Fibrinogen replacement products: how do they stack up against each other?


Jeudi, mars 12, 2020 Tricia Abe

For patients who have cardiac surgery, the risk of severe blood loss is high if they have a condition called acquired hypofibrinogenemia — this means they have an undersupply of an essential blood clotting protein called fibrinogen. For these patients, doctors aim to minimize bleeding by giving them a fibrinogen replacement product to restore clotting factors to normal levels — either cryoprecipitate or fibrinogen concentrate — which restores clotting factors to normal levels.

Although both products are used in hospitals around the world, not much is known about how they compare in terms of limiting blood loss and adverse reaction rates; in North America, most hospitals use cryoprecipitate while most European hospitals use fibrinogen concentrate. The primary reason European countries made this transition over a decade ago was a concern about transmitting infectious diseases to patients with cryoprecipitate, which, unlike fibrinogen concentrate, is not treated to inactivate viruses and requires 10 donors to make a single dose.

A large-scale study conducted at 11 hospitals across the country with funding support from Canadian Blood Services to the QUEST research team at the University of Toronto, compared the effectiveness of cryoprecipitate and fibrinogen concentrate in controlling post-operative bleeding. The study’s key finding is that fibrinogen concentrate is equivalent to cryoprecipitate, the standard treatment in Canada.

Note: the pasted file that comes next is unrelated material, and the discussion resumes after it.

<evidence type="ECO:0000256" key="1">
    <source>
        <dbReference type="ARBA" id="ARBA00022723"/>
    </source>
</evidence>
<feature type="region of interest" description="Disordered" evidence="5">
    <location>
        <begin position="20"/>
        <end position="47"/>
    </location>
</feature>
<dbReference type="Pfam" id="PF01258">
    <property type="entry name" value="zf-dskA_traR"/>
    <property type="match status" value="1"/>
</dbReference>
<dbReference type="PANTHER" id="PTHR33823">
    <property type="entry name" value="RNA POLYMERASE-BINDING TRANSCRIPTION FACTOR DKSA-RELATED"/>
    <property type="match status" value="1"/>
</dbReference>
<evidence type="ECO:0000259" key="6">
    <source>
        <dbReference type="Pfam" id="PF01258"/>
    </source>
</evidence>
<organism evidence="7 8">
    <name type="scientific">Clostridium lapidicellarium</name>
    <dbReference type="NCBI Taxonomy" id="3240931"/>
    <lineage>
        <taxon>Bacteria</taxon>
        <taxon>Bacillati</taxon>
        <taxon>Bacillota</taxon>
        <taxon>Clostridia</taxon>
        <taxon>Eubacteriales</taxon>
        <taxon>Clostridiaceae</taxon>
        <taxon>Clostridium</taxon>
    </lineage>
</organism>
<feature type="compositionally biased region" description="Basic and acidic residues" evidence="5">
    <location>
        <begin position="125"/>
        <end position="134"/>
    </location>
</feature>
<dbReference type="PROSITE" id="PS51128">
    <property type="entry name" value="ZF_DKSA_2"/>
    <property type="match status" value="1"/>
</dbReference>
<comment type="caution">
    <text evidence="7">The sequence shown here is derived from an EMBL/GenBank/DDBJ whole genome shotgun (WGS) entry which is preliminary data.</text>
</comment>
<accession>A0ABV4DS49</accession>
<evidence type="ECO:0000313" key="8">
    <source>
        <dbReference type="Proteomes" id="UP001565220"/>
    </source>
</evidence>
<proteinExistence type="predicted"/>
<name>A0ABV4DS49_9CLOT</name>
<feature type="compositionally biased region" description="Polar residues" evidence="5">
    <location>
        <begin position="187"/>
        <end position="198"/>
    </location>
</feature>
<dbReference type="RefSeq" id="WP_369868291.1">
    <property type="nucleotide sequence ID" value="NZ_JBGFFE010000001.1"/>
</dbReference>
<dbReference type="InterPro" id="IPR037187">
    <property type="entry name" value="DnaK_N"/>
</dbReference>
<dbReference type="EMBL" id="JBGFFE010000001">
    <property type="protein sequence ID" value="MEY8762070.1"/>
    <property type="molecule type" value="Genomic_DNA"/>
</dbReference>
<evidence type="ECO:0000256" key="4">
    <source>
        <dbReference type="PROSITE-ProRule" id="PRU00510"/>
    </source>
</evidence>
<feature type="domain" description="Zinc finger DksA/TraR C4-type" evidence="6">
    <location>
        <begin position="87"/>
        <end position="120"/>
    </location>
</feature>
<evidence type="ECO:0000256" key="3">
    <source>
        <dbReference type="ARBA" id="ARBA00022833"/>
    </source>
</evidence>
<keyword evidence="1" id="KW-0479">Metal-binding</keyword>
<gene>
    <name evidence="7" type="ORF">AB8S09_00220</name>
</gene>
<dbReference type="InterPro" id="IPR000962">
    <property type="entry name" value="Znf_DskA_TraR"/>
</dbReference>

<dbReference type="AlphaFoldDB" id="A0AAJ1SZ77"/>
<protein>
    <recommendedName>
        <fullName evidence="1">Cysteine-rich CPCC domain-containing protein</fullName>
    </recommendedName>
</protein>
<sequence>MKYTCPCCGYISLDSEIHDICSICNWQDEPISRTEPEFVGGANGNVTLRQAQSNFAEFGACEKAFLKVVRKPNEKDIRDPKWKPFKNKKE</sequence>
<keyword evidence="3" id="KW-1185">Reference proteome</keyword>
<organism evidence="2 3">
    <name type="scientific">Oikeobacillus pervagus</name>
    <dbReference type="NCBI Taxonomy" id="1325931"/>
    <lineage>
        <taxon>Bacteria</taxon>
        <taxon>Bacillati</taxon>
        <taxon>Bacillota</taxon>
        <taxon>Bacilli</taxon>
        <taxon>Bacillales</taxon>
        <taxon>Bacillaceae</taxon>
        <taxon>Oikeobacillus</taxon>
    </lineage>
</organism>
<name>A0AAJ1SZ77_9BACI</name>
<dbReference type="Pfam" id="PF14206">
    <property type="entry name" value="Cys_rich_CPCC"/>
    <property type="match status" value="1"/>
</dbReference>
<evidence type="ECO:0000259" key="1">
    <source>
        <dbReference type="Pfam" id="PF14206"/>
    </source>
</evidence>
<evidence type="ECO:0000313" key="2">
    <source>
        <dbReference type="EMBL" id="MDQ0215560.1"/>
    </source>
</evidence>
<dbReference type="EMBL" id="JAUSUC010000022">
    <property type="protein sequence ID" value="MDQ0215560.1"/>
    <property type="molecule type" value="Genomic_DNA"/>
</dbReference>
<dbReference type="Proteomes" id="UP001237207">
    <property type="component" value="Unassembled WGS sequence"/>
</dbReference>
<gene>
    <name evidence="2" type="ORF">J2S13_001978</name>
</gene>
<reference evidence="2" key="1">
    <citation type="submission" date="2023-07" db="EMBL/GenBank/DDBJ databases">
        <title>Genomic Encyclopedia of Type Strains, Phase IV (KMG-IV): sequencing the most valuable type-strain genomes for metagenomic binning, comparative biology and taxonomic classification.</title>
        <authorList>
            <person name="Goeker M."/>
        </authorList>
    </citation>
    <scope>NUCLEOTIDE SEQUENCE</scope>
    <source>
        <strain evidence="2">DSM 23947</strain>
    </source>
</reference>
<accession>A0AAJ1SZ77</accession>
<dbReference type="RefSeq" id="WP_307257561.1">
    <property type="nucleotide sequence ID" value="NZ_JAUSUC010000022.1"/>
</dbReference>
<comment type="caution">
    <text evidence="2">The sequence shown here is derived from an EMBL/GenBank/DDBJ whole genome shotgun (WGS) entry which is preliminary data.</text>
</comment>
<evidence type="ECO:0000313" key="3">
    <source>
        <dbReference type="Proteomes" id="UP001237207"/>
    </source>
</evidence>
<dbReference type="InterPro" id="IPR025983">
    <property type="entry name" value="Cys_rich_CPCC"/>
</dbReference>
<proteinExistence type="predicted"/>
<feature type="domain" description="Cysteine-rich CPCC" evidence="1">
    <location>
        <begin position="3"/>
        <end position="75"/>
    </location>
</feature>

Dr. Jeannie Callum
Dr. Jeannie Callum

Dr. Jeannie Callum, one of the study’s lead researchers, says the findings could have an impact on how cardiac patients are treated in Canada.

“This study shows that for hospitals where cryoprecipitate is the standard treatment for patients with acquired hypofibrinogenemia, it’s safe to switch to fibrinogen concentrate to control post-operative bleeding,” explains Dr. Callum. 

“Given the other benefits of fibrinogen concentrate — it’s a purified product, pathogen-reduced, and easier to administer — this is one more step we can take to ensure the safety of patients.”

To learn more about the study, read our Research Unit.

To see a recorded webcast of Dr. Keyvan Karkouti and Dr. Kathryn Webert discussing the impact of the study, visit https://transfusionontario.org/en/webcasts/ and select the UofT Transfusion Medicine Rounds presentation for Jan. 23, 2020.


Canadian Blood Services – Driving world-class innovation

Through discovery, development and applied research, Canadian Blood Services drives world-class innovation in blood transfusion, cellular therapy and transplantation—bringing clarity and insight to an increasingly complex healthcare future. Our dedicated research team and extended network of partners engage in exploratory and applied research to create new knowledge, inform and enhance best practices, contribute to the development of new services and technologies, and build capacity through training and collaboration. Find out more about our research impact

The opinions reflected in this post are those of the author and do not necessarily reflect the opinions of Canadian Blood Services nor do they reflect the views of Health Canada or any other funding agency.

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